Vince Bailey / January 2021
We got no principles, and we got no innocence … — “School’s Out” by Alice Cooper
It seems a bit counter-intuitive, but many of us guesstimators have noticed an uptick in the construction of new schools. I say counter-intuitive because, depending on the state, many school buildings stand vacant due to the coronavirus and a newfound interest in distance teaching. But a closer scrutiny exposes a phenomenon that owes its existence to a number of illnesses. I am speaking, of course, about the mass migration currently ongoing in a number of regions across America. Californians are moving to Arizona and Texas. New Yorkers are moving to Florida. Folks who called Illinois home are moving anywhere but! Exorbitant tax rates, high crime, burgeoning homeless populations, political unrest and COVID-19 are among the many reasons for this profound exodus from the highly populated states. Middle class hordes are relocating to places that are more family friendly—destination cities like Phoenix, Austin and Orlando. These places are compelled to enlarge their infrastructure and expand public facilities to accommodate the influx—public facilities such as schools, hence the unexpected increase in education construction.
Another new development that adheres to this uptick in the building of schools is the apparent trend among designers toward unbridled extravagance. To illustrate my contention, I will share some examples that a colleague recently related to me.
Foam board fanatic. A school currently under construction consists of three, two-story classroom buildings and one single story administration building—all with block shells. The architect’s interior assembly at the perimeter is comprised of 1 1/2" of poly iso foam board directly adhered to the CMU, with a 1 5/8" metal stud furring wall in front of the foam. Ostensibly, this is to achieve an insulated surface with no thermal breaks. But poly iso is much pricier that its cousin, extruded polystyrene, with minimal added R-value, and the R-value of both products is nominal to begin with (note: foam board requires an ignition barrier, thereby requiring drywall to be hung to deck height). My colleague offered a very hefty credit to switch to a 3 5/8" furred wall with R-11 batt insulation, which allows exposure above ceiling height, thus eliminating the top-out on the entire perimeter of all buildings. The architect held firm on the foam board, citing his infatuation with no thermal breaks, in spite of the unneeded cost.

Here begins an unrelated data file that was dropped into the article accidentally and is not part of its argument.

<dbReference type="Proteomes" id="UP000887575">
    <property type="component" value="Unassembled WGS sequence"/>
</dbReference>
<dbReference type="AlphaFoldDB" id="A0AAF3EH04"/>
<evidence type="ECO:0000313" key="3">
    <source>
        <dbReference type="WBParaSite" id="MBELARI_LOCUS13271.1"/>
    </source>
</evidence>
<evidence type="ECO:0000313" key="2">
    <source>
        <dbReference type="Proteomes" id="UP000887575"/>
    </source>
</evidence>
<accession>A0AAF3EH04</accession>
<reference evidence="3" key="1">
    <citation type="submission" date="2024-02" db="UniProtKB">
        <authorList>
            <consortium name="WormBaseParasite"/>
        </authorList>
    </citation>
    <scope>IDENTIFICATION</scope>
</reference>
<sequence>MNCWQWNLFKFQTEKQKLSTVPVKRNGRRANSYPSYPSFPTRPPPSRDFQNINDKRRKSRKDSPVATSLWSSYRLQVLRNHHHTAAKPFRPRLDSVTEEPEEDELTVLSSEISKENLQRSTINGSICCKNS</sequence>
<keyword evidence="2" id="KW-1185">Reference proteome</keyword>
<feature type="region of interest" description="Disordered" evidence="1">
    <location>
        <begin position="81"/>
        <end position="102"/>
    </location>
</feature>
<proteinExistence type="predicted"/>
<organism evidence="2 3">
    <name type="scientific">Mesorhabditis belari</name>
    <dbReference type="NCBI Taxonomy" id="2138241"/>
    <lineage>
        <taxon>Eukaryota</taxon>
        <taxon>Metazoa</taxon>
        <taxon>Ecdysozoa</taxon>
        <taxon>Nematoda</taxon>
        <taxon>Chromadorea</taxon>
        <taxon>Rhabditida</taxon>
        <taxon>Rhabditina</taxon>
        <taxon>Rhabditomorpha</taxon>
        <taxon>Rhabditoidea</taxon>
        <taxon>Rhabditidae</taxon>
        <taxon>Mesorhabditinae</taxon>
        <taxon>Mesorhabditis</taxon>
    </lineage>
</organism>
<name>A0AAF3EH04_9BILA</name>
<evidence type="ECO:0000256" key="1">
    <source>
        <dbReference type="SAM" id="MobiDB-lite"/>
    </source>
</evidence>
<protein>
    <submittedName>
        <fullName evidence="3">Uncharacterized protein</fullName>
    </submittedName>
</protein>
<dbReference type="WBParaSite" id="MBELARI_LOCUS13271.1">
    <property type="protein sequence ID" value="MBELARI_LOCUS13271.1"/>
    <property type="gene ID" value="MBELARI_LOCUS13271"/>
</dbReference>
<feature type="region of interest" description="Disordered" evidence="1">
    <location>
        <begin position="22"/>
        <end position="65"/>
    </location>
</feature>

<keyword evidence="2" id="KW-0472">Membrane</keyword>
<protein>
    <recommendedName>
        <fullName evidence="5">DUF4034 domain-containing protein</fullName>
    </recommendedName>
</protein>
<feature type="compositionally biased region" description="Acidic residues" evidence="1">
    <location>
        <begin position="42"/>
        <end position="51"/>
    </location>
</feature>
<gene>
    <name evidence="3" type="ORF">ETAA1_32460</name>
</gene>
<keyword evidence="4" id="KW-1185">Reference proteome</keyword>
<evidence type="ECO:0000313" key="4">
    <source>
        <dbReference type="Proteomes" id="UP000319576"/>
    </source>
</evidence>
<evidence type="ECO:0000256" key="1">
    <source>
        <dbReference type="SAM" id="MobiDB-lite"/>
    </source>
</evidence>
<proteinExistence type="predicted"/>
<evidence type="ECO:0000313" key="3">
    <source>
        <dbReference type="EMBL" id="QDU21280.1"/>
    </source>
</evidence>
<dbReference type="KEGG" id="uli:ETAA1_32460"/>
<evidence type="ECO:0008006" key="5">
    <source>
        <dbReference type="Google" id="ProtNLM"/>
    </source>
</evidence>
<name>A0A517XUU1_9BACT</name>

Indulgent edge metal. On this same project, my colleague tells of a light cove assembly that ran the length of all corridors (times two), all restrooms and all public areas at the admin building. The detail included a 6-inch decorative metal trim as a closure to conceal the rope light. This, in lieu of the standard 6-inch metal track with a drywall face (a cost of pennies as opposed to the $20-per-foot price tag of the decorative trim—raw cost, material only). Once again, a healthy credit for the cheaper drywall option was turned down.
Acoustical extravagance. For the band/orchestra room, this same architect designated acoustical plaster for the entire ceiling. Those of us who have dealt with acoustical plaster in the past know that it costs upwards of $30 a square foot, before markup. Now, admittedly, an acoustical plaster ceiling is aesthetically quite pleasing to the eye. But its acoustical property can be met or exceeded by a standard grid/tile ceiling enhanced with batt insulation above, for a fraction of the cost. Needless to say, form won over function in this case as well.
Cost in the clouds. Of all the examples of extravagance that my colleague related to me, the ceiling cloud concept intended for the cafeteria was the most egregious. However, I must confess that the renderings of the concept that my fellow bidmeister showed me were most impressive. The suspended geometric shapes against an exposed deck backdrop presented a mind-blowing visual experience. But so was the price—mind-blowing, that is: well over $200,000!
That’s some sum. These are just a few examples of inflation that my friend shared from one project. I’m sure they can be multiplied exponentially. Now, I have nothing against aesthetics, and I’m no fan of the drab, institutional interiors of most schools built in the last century. But I fail to see how the unnecessarily exorbitant cost of some features enhances the education of the students. And at the risk of beating a dead horse, I take a dim view of a profession that sets its own fee—i.e., receives a percentage of the amount it spends. I am particularly perturbed when the clientele at the end of this mischief consists of you and me—the unassuming taxpayer, most of whom have no clue as to how much they are paying for clouds. Given this cozy, self-rewarding arrangement, you’d have a tough time convincing me that these cases of inflation are not deliberate. Once again, I find myself taking aim at the top of the construction food chain: design professionals. As far as I’m concerned, Alice Cooper’s lyrics describe them appropriately: “We got no principles, and we got no innocence.”
Vince Bailey is an estimator/project manager working in the Phoenix area.